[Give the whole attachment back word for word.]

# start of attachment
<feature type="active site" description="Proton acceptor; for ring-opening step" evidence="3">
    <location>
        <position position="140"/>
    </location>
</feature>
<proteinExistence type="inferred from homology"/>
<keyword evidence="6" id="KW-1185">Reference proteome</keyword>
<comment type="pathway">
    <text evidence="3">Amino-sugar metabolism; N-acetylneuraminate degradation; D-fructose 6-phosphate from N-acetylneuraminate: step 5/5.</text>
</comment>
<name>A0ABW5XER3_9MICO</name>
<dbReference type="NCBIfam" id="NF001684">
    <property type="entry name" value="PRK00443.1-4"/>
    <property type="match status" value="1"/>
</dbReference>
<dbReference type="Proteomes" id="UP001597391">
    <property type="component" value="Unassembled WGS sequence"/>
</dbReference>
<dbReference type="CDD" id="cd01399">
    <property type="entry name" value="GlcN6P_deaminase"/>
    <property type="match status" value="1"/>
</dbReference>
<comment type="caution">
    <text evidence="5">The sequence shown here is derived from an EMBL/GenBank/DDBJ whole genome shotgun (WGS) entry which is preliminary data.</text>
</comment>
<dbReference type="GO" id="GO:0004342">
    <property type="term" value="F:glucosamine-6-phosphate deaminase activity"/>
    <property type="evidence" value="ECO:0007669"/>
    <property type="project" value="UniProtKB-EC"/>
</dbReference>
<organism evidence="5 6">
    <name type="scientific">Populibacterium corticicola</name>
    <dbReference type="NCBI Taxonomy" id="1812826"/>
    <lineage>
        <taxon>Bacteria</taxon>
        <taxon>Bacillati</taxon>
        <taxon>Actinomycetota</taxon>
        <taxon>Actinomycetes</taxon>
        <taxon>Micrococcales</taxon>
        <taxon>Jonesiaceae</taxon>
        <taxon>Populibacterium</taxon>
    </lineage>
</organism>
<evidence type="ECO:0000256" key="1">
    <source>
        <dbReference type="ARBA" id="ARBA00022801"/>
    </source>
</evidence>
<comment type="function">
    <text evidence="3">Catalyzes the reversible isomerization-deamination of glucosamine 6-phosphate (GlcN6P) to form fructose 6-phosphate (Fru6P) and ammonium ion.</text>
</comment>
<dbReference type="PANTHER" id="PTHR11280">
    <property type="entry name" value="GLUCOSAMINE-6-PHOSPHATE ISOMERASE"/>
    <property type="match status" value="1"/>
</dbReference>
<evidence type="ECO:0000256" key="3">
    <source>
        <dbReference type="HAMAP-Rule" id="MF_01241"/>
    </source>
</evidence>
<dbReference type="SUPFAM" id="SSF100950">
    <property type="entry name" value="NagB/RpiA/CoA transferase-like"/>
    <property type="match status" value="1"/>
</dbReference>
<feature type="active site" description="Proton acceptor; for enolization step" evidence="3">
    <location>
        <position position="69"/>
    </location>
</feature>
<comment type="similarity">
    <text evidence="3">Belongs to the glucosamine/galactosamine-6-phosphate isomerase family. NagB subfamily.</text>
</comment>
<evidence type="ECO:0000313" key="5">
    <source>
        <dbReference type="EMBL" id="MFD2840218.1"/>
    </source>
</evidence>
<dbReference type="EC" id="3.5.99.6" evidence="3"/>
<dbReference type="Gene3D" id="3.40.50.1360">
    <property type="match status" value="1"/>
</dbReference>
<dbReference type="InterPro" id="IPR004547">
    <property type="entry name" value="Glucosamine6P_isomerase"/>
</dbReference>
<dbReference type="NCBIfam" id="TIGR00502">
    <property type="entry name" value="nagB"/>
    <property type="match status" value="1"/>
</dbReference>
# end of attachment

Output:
<feature type="active site" description="Proton acceptor; for ring-opening step" evidence="3">
    <location>
        <position position="140"/>
    </location>
</feature>
<proteinExistence type="inferred from homology"/>
<keyword evidence="6" id="KW-1185">Reference proteome</keyword>
<comment type="pathway">
    <text evidence="3">Amino-sugar metabolism; N-acetylneuraminate degradation; D-fructose 6-phosphate from N-acetylneuraminate: step 5/5.</text>
</comment>
<name>A0ABW5XER3_9MICO</name>
<dbReference type="NCBIfam" id="NF001684">
    <property type="entry name" value="PRK00443.1-4"/>
    <property type="match status" value="1"/>
</dbReference>
<dbReference type="Proteomes" id="UP001597391">
    <property type="component" value="Unassembled WGS sequence"/>
</dbReference>
<dbReference type="CDD" id="cd01399">
    <property type="entry name" value="GlcN6P_deaminase"/>
    <property type="match status" value="1"/>
</dbReference>
<comment type="caution">
    <text evidence="5">The sequence shown here is derived from an EMBL/GenBank/DDBJ whole genome shotgun (WGS) entry which is preliminary data.</text>
</comment>
<dbReference type="GO" id="GO:0004342">
    <property type="term" value="F:glucosamine-6-phosphate deaminase activity"/>
    <property type="evidence" value="ECO:0007669"/>
    <property type="project" value="UniProtKB-EC"/>
</dbReference>
<organism evidence="5 6">
    <name type="scientific">Populibacterium corticicola</name>
    <dbReference type="NCBI Taxonomy" id="1812826"/>
    <lineage>
        <taxon>Bacteria</taxon>
        <taxon>Bacillati</taxon>
        <taxon>Actinomycetota</taxon>
        <taxon>Actinomycetes</taxon>
        <taxon>Micrococcales</taxon>
        <taxon>Jonesiaceae</taxon>
        <taxon>Populibacterium</taxon>
    </lineage>
</organism>
<evidence type="ECO:0000256" key="1">
    <source>
        <dbReference type="ARBA" id="ARBA00022801"/>
    </source>
</evidence>
<comment type="function">
    <text evidence="3">Catalyzes the reversible isomerization-deamination of glucosamine 6-phosphate (GlcN6P) to form fructose 6-phosphate (Fru6P) and ammonium ion.</text>
</comment>
<dbReference type="PANTHER" id="PTHR11280">
    <property type="entry name" value="GLUCOSAMINE-6-PHOSPHATE ISOMERASE"/>
    <property type="match status" value="1"/>
</dbReference>
<evidence type="ECO:0000256" key="3">
    <source>
        <dbReference type="HAMAP-Rule" id="MF_01241"/>
    </source>
</evidence>
<dbReference type="SUPFAM" id="SSF100950">
    <property type="entry name" value="NagB/RpiA/CoA transferase-like"/>
    <property type="match status" value="1"/>
</dbReference>
<feature type="active site" description="Proton acceptor; for enolization step" evidence="3">
    <location>
        <position position="69"/>
    </location>
</feature>
<comment type="similarity">
    <text evidence="3">Belongs to the glucosamine/galactosamine-6-phosphate isomerase family. NagB subfamily.</text>
</comment>
<evidence type="ECO:0000313" key="5">
    <source>
        <dbReference type="EMBL" id="MFD2840218.1"/>
    </source>
</evidence>
<dbReference type="EC" id="3.5.99.6" evidence="3"/>
<dbReference type="Gene3D" id="3.40.50.1360">
    <property type="match status" value="1"/>
</dbReference>
<dbReference type="InterPro" id="IPR004547">
    <property type="entry name" value="Glucosamine6P_isomerase"/>
</dbReference>
<dbReference type="NCBIfam" id="TIGR00502">
    <property type="entry name" value="nagB"/>
    <property type="match status" value="1"/>
</dbReference>